DEV Community


Discussion on: How do you catch and log errors of production web apps?

ravavyr profile image

Depends on the application and the stack used to deploy it. That should determine what tools are available. Automated ones are nice and can be used to send you notifications of problems.

I would like to point out that every single service that does error/logging/analytics for you, is crap. There, I said, they're crap. They'll for example give you beautiful graphs of how many 404s you have per hour, but they won't show you why it 404d, or how to address it and fix it. They'll give you lots of numbers that are great for meetings with people who also don't understand what is involved in fixing code, but who probably decide what your budget will be for the next six months. They'll show you pretty charts, but can't show you the exact line in the code that threw the error, so you have no idea how to fix it. Don't bother using them.

The best logs you can have are your own. As you write the code, learn to account for errors and exceptions and capture as many of them as you can in your actual code, send correct api responses, and display proper useful messages to users. And always have an "ELSE" that SHOULD never happen and make sure even that logs to a text file somewhere or into whatever tool/service you use to view logs.

For JS stacks everyone hypes up linters, but...really no one gives a damn if you have an empty space at the end of a line or lines longer than 80 characters or if you use spaces over tabs [Tabs ftw]. In JS 99% of your errors will be "undefined" or unfinished promises. Use async/await and check for undefined/NaN/null always and you'll have nearly zero errors your linters actually help solve.

UI/UX errors are just as important as DNS errors, 301s, 404s, 500s, api endpoints failing, bad database queries, and finally, syntax errors.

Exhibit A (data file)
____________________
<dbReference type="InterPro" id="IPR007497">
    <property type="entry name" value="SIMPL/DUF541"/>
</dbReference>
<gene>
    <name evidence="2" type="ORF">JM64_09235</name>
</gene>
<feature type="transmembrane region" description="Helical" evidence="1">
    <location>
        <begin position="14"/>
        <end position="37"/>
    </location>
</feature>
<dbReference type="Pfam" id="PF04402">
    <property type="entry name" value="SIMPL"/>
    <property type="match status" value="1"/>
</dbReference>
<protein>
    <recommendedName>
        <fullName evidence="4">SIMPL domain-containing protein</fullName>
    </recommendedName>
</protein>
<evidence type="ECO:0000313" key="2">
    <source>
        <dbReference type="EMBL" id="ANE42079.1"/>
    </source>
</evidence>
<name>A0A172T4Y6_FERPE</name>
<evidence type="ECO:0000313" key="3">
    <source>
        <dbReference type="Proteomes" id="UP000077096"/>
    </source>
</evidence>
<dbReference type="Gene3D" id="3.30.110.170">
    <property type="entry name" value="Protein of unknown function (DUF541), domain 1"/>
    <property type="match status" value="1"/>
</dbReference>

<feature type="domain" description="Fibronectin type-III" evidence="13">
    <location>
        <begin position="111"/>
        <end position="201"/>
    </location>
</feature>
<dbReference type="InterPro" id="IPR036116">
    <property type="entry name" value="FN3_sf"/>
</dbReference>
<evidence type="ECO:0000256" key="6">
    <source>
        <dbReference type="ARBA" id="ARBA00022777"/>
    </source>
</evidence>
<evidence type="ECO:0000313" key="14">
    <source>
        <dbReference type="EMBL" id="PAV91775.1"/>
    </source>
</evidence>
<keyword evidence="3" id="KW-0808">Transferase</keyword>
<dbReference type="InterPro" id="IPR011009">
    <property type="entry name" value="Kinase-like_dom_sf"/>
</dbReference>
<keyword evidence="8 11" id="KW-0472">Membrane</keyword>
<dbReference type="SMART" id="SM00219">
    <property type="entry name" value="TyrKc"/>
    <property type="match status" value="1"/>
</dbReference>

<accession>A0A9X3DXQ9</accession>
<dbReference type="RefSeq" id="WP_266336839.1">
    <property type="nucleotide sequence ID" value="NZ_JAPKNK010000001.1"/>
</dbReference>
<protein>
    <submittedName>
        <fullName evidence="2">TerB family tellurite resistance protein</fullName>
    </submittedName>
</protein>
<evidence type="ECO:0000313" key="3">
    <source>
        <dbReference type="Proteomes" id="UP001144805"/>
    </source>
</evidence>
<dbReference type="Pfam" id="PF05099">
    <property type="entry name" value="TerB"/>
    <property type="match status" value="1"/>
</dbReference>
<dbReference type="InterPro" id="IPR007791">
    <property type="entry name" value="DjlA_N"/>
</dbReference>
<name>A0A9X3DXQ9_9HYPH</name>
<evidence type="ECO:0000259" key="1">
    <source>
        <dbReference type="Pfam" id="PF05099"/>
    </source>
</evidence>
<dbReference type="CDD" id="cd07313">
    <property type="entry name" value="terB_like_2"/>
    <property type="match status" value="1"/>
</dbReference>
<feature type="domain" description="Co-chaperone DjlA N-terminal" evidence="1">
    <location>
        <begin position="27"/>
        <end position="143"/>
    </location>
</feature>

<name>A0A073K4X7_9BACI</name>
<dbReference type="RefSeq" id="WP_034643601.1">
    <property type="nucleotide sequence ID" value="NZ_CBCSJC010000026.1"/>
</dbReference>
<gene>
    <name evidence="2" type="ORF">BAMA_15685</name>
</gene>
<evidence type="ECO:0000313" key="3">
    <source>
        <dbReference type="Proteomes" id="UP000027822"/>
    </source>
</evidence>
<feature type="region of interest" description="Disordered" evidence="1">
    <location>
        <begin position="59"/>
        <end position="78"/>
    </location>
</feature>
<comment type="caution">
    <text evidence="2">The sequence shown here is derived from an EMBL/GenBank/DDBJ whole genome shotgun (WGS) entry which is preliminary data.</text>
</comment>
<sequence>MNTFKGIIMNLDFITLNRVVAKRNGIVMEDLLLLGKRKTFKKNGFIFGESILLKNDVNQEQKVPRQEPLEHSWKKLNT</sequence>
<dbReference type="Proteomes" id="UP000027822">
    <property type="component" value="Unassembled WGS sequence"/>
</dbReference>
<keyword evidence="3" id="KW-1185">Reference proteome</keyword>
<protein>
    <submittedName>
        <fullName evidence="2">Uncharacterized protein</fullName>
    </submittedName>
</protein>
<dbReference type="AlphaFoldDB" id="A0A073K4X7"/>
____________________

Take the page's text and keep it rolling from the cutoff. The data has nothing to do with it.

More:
When something goes to production there should be ZERO syntax errors. If there are any, it means you as the dev failed to even load the page and perform the interactions available on that page or you'd have spotted the syntax errors [regardless of language]

Make sure you have access to view actual log entries. Eg. Server access logs, and error logs for whatever language or framework or tool you're using.

On Apache/Nginx servers those logs are easy to find and easy to review to find the exact point of error in the code so you can fix it.
On automated deployments it can get harder because more things are obfuscated and you should plan ahead and make sure you know where to find the information you need.

Mainly, work with someone who knows their stuff. That will save you more time than any of the above. Just work with someone who actually knows how to debug things and learn from them. This is how you get better at it.

For every stack there's a different way to approach this. For ever language there are different places to look for errors. Each one is fairly simple and no one knows all of them, however any time you're stuck just google it and you should be able to find where errors are logged for that language or stack no problem.

I know I hit on a lot of subjects here, but there's a lot more I didn't even get to, it all just comes down to what languages and stacks you are using, which should then dictate your deployment processes tied to them and thus how you store error logs and review them.

darksmile92 profile image
Robin Kretzschmar Author

So many subjects in your answer, I love it!
In the past I always stick to the error logs I could see on servers and tried to think of possible errors upfront and handle them on the code.
Then a lot of react side projects came in and I learned about the Error Boundary.

I have a couple of apps running smoothly. But one in particular had reports of strange behaviors and almost every case could be tracked back to data issues.
But it was hard to get proper feedback from users and I was searching for something to catch unhandled errors, be able to push my handled ones too and get not only a stack trace but also some context which user it was, what his actions roughly were before and so on.

I totally agree with you that it would be best to implement my own logging. But because this is just a side project I wanted to have something with less effort. I am even okay with sacrificing the luxury of custom handling if an existing library or service would enable me to implement it rudimentary.

I am testing bugdnag at the moment.